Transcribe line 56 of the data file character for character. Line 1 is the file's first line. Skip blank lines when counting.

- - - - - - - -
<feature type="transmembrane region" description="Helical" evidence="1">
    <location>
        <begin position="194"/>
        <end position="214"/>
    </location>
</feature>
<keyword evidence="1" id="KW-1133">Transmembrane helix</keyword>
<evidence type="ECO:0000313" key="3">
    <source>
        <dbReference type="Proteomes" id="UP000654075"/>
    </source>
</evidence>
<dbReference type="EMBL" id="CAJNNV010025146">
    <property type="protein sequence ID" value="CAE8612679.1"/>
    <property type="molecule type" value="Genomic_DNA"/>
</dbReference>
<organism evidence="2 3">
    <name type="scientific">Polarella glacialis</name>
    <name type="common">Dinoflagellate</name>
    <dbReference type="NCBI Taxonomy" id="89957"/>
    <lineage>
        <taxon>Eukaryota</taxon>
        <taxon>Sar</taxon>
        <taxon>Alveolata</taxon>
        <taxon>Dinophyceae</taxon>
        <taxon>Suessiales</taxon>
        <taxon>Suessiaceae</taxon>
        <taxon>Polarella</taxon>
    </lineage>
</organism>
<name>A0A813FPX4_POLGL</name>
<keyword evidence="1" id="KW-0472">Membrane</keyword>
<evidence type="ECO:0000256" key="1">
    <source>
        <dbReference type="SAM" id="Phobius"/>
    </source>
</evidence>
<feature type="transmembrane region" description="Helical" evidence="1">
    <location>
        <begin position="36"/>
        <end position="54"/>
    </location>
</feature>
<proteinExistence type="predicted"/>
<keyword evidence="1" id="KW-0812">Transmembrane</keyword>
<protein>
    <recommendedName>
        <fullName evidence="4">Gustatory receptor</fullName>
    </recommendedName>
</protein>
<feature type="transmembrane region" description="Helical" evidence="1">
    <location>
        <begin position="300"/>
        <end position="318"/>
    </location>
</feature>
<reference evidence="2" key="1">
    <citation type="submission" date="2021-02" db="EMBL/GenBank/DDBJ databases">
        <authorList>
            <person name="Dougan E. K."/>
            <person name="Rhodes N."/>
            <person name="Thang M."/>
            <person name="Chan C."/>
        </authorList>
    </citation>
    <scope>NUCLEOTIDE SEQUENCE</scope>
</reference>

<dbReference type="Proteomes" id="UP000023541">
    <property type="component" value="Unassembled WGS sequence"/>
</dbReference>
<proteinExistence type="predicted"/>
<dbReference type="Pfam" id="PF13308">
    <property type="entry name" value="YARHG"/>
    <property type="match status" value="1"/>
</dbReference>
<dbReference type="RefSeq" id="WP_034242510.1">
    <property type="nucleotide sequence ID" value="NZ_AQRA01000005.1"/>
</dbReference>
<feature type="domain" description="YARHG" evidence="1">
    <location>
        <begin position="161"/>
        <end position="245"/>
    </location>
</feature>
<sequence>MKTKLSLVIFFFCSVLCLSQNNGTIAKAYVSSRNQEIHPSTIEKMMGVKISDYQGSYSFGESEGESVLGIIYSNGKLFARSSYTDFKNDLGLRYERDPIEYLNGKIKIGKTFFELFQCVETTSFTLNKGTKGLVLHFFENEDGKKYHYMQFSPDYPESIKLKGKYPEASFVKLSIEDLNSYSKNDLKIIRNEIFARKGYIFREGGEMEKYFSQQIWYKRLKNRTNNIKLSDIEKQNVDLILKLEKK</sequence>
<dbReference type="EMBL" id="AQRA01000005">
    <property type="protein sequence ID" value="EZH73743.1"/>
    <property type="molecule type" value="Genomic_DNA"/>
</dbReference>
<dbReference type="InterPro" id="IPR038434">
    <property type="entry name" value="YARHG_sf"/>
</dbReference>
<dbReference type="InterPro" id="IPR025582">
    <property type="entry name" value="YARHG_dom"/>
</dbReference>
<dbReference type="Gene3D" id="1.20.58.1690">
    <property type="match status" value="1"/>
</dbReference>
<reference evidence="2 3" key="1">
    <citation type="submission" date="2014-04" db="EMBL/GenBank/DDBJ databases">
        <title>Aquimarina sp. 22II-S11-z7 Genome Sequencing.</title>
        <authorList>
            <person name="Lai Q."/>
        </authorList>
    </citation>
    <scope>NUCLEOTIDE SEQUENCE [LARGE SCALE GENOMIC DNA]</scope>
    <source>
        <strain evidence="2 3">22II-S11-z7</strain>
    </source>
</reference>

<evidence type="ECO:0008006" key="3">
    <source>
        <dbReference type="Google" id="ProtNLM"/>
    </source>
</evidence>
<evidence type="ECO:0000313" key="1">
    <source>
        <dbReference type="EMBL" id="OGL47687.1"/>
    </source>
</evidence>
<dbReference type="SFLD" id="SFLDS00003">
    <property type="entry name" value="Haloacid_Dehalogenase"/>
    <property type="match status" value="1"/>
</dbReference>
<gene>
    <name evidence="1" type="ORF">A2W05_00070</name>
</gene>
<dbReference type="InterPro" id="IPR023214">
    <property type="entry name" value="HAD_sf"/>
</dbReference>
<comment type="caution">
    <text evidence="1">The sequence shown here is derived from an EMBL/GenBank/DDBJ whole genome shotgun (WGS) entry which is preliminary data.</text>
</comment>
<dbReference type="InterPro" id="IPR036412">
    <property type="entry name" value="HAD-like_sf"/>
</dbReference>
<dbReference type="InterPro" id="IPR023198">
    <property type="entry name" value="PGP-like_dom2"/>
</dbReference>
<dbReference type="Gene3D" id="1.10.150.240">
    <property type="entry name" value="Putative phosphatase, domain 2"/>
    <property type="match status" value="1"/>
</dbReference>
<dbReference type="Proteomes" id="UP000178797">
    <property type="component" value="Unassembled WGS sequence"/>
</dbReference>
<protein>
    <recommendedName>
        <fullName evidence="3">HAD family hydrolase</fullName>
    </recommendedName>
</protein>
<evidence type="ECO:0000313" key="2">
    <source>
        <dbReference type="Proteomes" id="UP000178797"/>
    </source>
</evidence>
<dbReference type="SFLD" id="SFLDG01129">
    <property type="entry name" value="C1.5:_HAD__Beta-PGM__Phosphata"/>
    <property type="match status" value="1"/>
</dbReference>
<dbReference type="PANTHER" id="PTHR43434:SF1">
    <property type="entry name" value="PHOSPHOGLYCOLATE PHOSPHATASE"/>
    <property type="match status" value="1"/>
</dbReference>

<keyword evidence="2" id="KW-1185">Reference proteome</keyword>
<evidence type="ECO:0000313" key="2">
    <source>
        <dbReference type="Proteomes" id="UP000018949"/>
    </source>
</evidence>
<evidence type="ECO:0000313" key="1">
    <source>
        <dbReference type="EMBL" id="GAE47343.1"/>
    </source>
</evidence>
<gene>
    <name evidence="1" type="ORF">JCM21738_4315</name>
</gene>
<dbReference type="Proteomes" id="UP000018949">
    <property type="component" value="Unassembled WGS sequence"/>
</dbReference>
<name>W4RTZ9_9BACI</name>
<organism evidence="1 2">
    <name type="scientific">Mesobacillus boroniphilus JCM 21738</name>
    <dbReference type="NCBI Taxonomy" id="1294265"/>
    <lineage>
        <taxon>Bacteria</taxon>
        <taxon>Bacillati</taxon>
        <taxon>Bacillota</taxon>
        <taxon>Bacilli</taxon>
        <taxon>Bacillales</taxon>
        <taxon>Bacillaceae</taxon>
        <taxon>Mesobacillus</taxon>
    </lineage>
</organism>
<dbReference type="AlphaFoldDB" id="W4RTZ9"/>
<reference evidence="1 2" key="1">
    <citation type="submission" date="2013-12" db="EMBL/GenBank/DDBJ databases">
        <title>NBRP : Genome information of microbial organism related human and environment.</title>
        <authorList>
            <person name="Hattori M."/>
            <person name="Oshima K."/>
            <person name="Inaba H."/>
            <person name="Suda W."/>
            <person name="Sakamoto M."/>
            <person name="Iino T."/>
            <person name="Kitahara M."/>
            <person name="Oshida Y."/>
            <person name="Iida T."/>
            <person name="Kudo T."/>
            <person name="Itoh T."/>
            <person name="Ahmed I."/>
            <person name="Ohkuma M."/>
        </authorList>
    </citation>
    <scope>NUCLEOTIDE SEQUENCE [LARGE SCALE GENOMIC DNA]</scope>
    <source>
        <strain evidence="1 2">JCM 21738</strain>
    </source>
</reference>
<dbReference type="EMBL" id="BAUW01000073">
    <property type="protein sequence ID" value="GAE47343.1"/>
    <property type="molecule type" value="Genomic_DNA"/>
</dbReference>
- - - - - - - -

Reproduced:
</feature>